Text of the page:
It is this group of “old-timers” and the Korean trade unions who are speaking out against the updates to the legislation, believing that the new system will set in motion the dismissal of not so much unnecessary but those who have fallen out of favour, and result in any protest against working conditions ending with dismissal.
And seeing as one of the main driving forces of the protests are the trade unions themselves, it is no wonder that “no layoffs!” became one of the main protest slogans on November 14.
Here it is worthwhile noting that although the number of trade union members in South Korea is on the rise, they still only comprise 10 percent of the Korean working population. This is down to both tradition and the policy of the authorities. For example, companies have only been allowed to establish more than one trade union since 2011.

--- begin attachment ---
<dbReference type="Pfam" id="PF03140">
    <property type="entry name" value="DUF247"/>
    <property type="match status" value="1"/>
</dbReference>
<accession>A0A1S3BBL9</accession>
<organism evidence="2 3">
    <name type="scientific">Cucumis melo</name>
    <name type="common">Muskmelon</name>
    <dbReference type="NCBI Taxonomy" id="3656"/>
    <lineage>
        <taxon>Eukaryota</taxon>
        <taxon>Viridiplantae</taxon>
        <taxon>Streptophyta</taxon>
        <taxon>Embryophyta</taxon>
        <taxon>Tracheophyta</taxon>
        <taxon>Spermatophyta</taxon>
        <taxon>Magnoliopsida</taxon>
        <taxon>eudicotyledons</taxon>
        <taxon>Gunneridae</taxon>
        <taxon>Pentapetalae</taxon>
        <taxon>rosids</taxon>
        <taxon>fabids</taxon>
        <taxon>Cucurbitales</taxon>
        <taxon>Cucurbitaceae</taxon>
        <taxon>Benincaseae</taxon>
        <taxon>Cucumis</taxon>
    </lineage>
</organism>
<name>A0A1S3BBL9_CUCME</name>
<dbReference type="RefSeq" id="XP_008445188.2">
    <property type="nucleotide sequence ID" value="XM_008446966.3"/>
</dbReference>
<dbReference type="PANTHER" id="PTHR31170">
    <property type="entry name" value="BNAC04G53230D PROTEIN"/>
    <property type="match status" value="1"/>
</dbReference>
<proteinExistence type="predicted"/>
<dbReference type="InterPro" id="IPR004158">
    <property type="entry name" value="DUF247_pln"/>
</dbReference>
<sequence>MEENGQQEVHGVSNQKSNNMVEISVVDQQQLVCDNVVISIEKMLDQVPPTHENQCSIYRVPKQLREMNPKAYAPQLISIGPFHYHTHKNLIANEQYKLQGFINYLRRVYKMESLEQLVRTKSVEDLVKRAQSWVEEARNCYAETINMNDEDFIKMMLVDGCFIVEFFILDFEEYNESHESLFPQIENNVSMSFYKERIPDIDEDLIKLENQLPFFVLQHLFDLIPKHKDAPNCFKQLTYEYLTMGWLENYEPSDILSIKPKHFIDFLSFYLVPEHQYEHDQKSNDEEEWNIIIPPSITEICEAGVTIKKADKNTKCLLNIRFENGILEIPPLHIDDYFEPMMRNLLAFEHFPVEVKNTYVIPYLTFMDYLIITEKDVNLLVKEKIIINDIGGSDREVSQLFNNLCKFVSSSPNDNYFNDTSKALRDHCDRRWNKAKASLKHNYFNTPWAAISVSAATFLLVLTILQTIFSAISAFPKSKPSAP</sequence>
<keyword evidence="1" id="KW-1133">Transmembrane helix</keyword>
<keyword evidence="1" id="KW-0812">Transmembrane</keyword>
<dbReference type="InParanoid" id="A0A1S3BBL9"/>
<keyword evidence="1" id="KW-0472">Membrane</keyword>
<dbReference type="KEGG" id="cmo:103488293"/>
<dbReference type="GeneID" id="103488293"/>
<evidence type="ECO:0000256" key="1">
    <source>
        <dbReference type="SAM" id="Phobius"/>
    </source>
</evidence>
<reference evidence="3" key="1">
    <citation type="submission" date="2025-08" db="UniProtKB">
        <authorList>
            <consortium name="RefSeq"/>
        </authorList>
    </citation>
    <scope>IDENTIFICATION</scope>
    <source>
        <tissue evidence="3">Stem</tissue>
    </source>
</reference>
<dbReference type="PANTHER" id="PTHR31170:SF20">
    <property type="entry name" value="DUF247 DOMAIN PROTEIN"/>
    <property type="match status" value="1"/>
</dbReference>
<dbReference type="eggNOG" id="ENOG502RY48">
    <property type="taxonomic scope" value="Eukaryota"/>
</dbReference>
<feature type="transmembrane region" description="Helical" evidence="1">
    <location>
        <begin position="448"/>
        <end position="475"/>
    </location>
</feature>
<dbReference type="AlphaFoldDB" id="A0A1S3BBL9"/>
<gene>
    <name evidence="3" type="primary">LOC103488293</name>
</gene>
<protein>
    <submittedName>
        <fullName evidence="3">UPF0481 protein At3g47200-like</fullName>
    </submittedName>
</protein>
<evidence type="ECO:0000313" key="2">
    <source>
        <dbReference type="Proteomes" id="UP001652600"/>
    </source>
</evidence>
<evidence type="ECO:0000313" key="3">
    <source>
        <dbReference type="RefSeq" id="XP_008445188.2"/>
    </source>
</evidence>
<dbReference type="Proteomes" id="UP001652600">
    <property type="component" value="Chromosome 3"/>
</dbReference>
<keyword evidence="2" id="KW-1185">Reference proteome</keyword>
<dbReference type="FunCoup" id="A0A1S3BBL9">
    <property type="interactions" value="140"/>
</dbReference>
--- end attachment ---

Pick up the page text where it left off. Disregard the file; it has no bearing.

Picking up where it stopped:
The second idea of the authorities that has attracted criticism is that of a standardised history textbook, which has already been discussed by us in a series of articles. According to the authorities, the majority of current textbooks lack adequate criticism of North Korea, and do not sufficiently foster a sense of pride for the homeland.
According to the protesters and the South Korean academic community who have shown them great solidarity, there is a great danger that the new textbook will simply be a means of brainwashing used as the mouthpiece of right-wing conservatives.